july 2009

Mac Wiseman
Rebel Records

Originally recorded for and released on Cincinnati's Vetco label in the mid-'70s, this compelling 14-song collection finds the great Mac Wiseman revisiting a body of work dating from early 1952 to late 1954, peak years for Wiseman when he was recording for the Dot label. The original Dot recordings are available in their entirety only in pricey, import boxed sets, but Rebel (which shows Wiseman's Early Dot Recordings, Vol. 2 in its current catalog) has done a great service in reissuing those Vetco sessions in one volume, as the performances rank with Wiseman's finest on record, on many songs that secured him legendary status. He's backed here by an augmented version of his original band, the Shenandoah Cut-Ups, with an impressive young mandolin player, Jeff Terflinger, and stalwart fiddler Buddy Griffin joining the trio of Billy Edwards on banjo, John Palmer on bass and Tater Tate on fiddle (providing Wiseman with the twin fiddle sound he favored on his '50s recordings). As Jon Weisberger notes in his typically astute liner notes, this band virtually eliminates the thin boundary between country and bluegrass, its more prominent banjo adding the insistent drive of the latter, but the twin fiddles, Wiseman's plaintive, emotional tenor and the arrangements themselves planted squarely in country stylings.

What Wiseman does with some of these tunes is pretty amazing—performances so rich in feeling but so subtly verbalized, his voice rising at key emotional moments then returning to a steady, reportorial mode that sets up the listener for the next, unexpected volley of exultant or melancholic musing. You don't have to listen closely to the rising and falling tones he affects in "Fire In My Heart" to hear a lot of what Del McCoury took from Wiseman's textured approach to a lyric reading, whereas his stately rendering of "Knoxville Girl" sounds like a verbal homage to Jimmie Rodgers. The tender, plaintive take on the waltz "Mary of The Wild Moor," with its keening twin fiddle breaks and Wiseman's gently arcing upper register flights, is about as perfect a folk song as you'll ever encounter. In classics such as the sturdy "You Can't Judge a Book By Its Cover," the anguished father's plea that is "The Letter Edged In Black," and the jubilant gospel number, "Reveille Time in Heaven," Wiseman and the Cut-Ups work something close to magic in the elegance and restraint of their vocal and instrumental conversations, summoning the deep feeling inherent in the narratives but resisting sentimentality or needless embroidery in the arrangements. Mark this one as essential. —David McGee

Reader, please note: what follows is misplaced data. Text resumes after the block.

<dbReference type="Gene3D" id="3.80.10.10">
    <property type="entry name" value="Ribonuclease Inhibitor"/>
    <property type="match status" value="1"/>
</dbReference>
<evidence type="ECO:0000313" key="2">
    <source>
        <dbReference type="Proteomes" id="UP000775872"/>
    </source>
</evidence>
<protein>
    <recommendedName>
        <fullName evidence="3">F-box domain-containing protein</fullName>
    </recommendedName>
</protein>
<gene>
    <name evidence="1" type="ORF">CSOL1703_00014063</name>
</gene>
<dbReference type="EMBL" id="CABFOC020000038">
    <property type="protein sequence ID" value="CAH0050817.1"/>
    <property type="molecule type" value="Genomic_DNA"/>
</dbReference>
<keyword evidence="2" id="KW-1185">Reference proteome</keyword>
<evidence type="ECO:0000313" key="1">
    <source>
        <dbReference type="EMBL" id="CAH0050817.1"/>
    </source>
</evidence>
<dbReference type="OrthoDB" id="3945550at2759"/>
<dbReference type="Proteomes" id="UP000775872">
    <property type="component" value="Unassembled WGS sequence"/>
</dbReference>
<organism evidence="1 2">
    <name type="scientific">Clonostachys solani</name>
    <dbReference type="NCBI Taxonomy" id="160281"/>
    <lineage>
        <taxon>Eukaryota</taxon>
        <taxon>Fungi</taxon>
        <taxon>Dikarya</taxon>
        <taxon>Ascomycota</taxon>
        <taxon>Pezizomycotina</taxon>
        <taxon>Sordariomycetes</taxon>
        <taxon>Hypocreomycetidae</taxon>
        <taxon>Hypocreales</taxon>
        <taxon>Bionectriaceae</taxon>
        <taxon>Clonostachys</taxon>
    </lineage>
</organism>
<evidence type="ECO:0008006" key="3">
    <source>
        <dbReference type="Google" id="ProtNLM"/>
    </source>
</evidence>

Founder/Publisher/Editor: David McGee
Contributing Editors: Billy Altman, Laura Fissinger, Christopher Hill, Derk Richardson
Logo Design: John Mendelsohn (www.johnmendelsohn.com)
Website Design: Kieran McGee (www.kieranmcgee.com)
Staff Photographers: Audrey Harrod (Louisville, KY; www.flickr.com/audreyharrod), Alicia Zappier (New York)
E-mail: thebluegrassspecial@gmail.com
Mailing Address: David McGee, 201 W. 85 St.—5B, New York, NY 10024